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Politics

Japanese lawmakers agree on 'female Imperial family branch' resolution

Conservatives, mostly LDP members, meet opposition Democratic Party halfway

Emperor Akihito and Empress Michiko traditionally receive greetings from top officials on New Year's Day.

TOKYO -- Japan's ruling and opposition parties agreed Tuesday on a draft resolution that urges the government to consider allowing women to establish Imperial family branches.

The nonbinding resolution is attached to the special-case legislation for Emperor Akihito's abdication.

Under current law, female members lose their Imperial status if they marry a commoner.

The provision, which is aimed at ensuring a stable Imperial succession, would let female members remain within the Imperial family even after marrying a commoner.

The ruling Liberal Democratic Party and the main opposition Democratic Party settled on the text of the amended version of the resolution proposed a day earlier by LDP member Tsutomu Sato, chairman of the Lower House Committee on Rules and Administration, during the committee's board meeting.

The government will now start mulling setting up a new task force to discuss the stable continuation of the Imperial family and tackle the issue of their falling numbers. Such a task force could be formed in the Cabinet Secretariat and mainly consist of high-ranking officials in the prime minister's office after the special bill's enactment.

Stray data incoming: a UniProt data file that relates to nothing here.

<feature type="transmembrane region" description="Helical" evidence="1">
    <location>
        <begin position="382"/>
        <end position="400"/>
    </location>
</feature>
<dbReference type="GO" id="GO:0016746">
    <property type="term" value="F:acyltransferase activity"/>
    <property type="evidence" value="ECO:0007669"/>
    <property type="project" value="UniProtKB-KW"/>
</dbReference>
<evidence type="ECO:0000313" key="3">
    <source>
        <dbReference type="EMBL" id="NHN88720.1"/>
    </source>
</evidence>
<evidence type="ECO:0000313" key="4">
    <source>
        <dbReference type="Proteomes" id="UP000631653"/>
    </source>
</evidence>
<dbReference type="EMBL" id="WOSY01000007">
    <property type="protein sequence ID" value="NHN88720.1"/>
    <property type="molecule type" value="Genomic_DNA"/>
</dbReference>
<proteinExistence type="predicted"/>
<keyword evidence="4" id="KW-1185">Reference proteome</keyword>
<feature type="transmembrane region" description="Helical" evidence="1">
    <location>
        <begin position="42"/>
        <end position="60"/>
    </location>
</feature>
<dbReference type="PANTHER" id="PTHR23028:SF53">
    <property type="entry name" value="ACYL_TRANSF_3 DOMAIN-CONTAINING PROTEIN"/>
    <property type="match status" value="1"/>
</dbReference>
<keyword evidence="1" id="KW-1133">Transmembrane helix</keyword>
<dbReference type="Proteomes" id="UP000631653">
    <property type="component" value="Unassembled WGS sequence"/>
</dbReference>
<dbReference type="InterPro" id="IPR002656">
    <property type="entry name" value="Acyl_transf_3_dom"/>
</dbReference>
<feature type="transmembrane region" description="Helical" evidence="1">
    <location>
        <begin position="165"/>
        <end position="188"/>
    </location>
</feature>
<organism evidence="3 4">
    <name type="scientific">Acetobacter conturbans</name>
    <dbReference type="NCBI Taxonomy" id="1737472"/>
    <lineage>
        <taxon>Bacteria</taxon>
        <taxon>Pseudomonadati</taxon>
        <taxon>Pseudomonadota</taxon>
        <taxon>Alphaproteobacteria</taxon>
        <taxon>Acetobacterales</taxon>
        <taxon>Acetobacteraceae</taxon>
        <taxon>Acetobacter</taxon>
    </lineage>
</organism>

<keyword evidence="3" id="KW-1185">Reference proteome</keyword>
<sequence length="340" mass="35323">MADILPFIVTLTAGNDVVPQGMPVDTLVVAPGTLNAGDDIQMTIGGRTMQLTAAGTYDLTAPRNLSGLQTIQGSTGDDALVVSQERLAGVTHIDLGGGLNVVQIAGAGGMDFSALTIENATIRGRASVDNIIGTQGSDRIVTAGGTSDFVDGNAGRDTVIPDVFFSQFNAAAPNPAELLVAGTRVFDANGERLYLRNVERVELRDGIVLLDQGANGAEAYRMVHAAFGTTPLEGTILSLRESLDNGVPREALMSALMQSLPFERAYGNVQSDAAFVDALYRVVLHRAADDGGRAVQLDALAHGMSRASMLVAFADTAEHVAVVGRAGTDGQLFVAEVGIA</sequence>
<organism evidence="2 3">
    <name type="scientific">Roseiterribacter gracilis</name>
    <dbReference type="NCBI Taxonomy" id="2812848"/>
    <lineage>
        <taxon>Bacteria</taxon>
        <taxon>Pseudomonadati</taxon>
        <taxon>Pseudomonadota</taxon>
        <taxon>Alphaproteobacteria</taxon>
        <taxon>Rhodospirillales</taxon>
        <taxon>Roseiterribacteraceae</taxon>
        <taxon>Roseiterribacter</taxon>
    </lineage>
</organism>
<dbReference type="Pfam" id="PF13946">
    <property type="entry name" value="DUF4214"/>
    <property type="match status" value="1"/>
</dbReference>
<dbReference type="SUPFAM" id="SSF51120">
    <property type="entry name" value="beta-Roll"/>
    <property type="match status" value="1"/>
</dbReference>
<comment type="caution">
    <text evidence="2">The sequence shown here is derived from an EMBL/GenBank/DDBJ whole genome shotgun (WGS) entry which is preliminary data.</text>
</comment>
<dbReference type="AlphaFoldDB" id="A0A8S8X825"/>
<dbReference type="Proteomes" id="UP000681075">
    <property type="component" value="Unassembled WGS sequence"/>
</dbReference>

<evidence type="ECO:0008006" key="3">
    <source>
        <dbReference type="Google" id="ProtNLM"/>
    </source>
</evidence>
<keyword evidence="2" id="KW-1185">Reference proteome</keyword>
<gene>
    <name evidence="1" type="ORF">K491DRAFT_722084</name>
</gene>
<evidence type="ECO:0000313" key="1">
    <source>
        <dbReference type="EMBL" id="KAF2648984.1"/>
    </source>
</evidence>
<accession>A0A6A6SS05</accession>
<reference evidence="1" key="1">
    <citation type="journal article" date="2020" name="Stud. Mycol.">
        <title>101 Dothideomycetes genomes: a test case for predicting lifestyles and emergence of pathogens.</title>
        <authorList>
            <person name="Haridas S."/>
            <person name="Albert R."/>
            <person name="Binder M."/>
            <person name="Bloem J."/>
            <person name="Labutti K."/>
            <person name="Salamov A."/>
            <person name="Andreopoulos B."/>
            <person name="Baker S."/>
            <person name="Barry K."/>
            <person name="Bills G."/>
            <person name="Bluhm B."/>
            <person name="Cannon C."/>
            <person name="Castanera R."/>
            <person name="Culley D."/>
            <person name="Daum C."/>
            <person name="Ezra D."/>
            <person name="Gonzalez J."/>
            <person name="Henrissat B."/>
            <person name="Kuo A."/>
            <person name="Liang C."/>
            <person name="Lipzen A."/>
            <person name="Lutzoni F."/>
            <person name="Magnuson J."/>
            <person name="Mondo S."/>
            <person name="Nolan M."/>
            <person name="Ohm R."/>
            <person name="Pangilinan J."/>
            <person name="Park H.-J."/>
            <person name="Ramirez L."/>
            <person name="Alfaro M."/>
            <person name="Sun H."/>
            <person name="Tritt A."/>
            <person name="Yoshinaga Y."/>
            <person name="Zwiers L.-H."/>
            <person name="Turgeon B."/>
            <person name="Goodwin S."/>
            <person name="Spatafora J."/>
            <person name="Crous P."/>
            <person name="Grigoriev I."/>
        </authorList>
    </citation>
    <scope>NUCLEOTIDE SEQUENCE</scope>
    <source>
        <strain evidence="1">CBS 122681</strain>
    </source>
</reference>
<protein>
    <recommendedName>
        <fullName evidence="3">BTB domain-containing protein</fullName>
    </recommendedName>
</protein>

The LDP and its coalition partner Komeito aim to start debating the resolution in the committee on Wednesday and get it through the lower house by the end of this week.

Referring to the stable continuation of the Imperial family, Sato's version of the resolution states that the debate on "the establishment of the female Imperial family branches and other issues is so important that it cannot be postponed further."

Regarding the timing of when the government starts considering the issue, the resolution states "upon the bill's implementation." However, it stopped short of saying when the results of the debate should be reported to the Diet, a claim pushed by the LDP and Komeito.

The initial draft resolution presented by the LDP and Komeito made no mention of female Imperial family branches. But it stipulated that "the problems of the dwindling number of Imperial family members stemming from female members' marriages and other causes" will be discussed.

This was due to the fact that conservative lawmakers, mainly from the LDP, have been cautious about allowing a female emperor or her descendants to ascend to the throne. Prime Minister Shinzo Abe is among them.

But they compromised with the Democratic Party, which insisted on the creation of female Imperial family branches.

(Nikkei)

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